7/10

Set Meal Total Price: $12.00. 7/10

As well as the set meal, I also went for the Fry Black Kuay Teow. What sparked my interested in this dish was fellow food blogger Sunny's high praise for this dish. After consuming this dish, I would certainly echo Sunny's sentiments that this is a high quality dish, that had wise ingredient choices and top quality flavour. Inside the dish lurks mock meat, beansprouts, mushrooms, carrots and taupok. My only gripe would be my personal preference on kuay teow. I am someone who likes them more softer and gooey, instead of firm and bouncy - Which is what this kind was.

Price: $4.00. 8/10

One of the new dishes to emerge from the menu change was the Green Curry Seaweed Fish. Visually on the plate, as you can see, it looks impressive, with the fish 'tail' swimming majestically in the pale green sauce. The fish texture was soft and mushy, which suited the curry sauce well. The sauce had good flavour, with just the right amount of spice, but a lack of tartness made it a little one dimensional. The big let down of this dish were the other ingredients - Namely the eggplant and long beans. Eggplant would probably rank as the vegetable I adore the most, however, I despise it when it is undercooked. Sadly, the eggplants in this dish were way too hard. Ironically, the long beans, which were swimming next to them were overcooked - Rendering the center of this dish to be quite wonky.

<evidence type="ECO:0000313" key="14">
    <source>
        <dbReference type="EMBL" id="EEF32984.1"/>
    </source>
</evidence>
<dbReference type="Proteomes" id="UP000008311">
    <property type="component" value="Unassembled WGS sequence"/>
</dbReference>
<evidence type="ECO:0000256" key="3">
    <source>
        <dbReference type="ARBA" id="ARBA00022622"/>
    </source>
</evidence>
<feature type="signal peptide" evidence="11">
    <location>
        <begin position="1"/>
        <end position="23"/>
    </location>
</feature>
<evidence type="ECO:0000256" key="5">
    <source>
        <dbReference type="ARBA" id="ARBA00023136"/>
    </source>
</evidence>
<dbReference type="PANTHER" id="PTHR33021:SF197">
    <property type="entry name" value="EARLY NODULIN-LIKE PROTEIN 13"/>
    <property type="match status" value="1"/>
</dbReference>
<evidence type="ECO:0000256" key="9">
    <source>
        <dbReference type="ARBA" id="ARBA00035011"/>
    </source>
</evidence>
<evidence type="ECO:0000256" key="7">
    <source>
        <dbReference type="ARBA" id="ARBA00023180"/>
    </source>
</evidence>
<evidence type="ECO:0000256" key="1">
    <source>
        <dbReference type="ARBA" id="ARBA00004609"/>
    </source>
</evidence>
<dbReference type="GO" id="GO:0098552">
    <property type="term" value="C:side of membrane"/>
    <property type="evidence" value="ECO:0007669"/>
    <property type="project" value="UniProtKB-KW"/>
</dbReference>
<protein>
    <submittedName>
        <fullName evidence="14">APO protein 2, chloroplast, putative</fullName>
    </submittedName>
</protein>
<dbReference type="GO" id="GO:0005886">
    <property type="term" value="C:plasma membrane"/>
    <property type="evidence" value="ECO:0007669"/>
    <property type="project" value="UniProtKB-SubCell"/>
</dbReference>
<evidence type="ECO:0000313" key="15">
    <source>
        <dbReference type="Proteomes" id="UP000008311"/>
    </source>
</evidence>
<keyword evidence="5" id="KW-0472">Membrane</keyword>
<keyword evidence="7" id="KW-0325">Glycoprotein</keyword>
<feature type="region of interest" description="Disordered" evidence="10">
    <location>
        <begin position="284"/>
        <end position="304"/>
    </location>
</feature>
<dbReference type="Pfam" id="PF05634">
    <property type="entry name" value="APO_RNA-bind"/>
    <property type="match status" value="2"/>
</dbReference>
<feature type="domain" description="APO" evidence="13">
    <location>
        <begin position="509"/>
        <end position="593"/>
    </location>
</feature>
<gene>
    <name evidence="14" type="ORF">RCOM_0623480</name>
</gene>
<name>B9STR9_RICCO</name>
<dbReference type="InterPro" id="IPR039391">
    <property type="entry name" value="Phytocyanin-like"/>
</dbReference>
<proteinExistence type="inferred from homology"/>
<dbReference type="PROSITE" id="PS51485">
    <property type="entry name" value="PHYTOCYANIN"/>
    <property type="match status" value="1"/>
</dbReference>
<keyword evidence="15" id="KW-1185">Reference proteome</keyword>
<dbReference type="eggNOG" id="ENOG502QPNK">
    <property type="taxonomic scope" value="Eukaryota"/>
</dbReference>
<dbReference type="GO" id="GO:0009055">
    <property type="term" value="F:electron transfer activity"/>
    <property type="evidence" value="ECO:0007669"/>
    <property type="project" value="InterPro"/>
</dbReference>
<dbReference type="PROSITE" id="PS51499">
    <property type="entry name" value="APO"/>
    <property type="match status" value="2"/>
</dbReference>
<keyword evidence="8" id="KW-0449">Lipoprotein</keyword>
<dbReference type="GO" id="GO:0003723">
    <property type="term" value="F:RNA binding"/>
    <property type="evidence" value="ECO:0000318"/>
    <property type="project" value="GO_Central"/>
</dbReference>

Price: $8.00. 6/10

Conclusion - Since I last visited, almost two years ago, the restaurant has changed its running style slightly. The new menu does offer a few interesting new dishes, and it is good to see that the restaurant has made efforts to reinvent itself and offer new dishes to the customers. However, choosing to omit the mushroom meat balls from the menu is an unpardonable mistake in my eyes. Another gripe I had with the restaurant was the owners (I'm assuming) children were frolicking around the restaurant and generally being a nuisance. I am not a hater of children, but as paid customers they should be in the back, not in the front of the restaurant bouncing on the seats.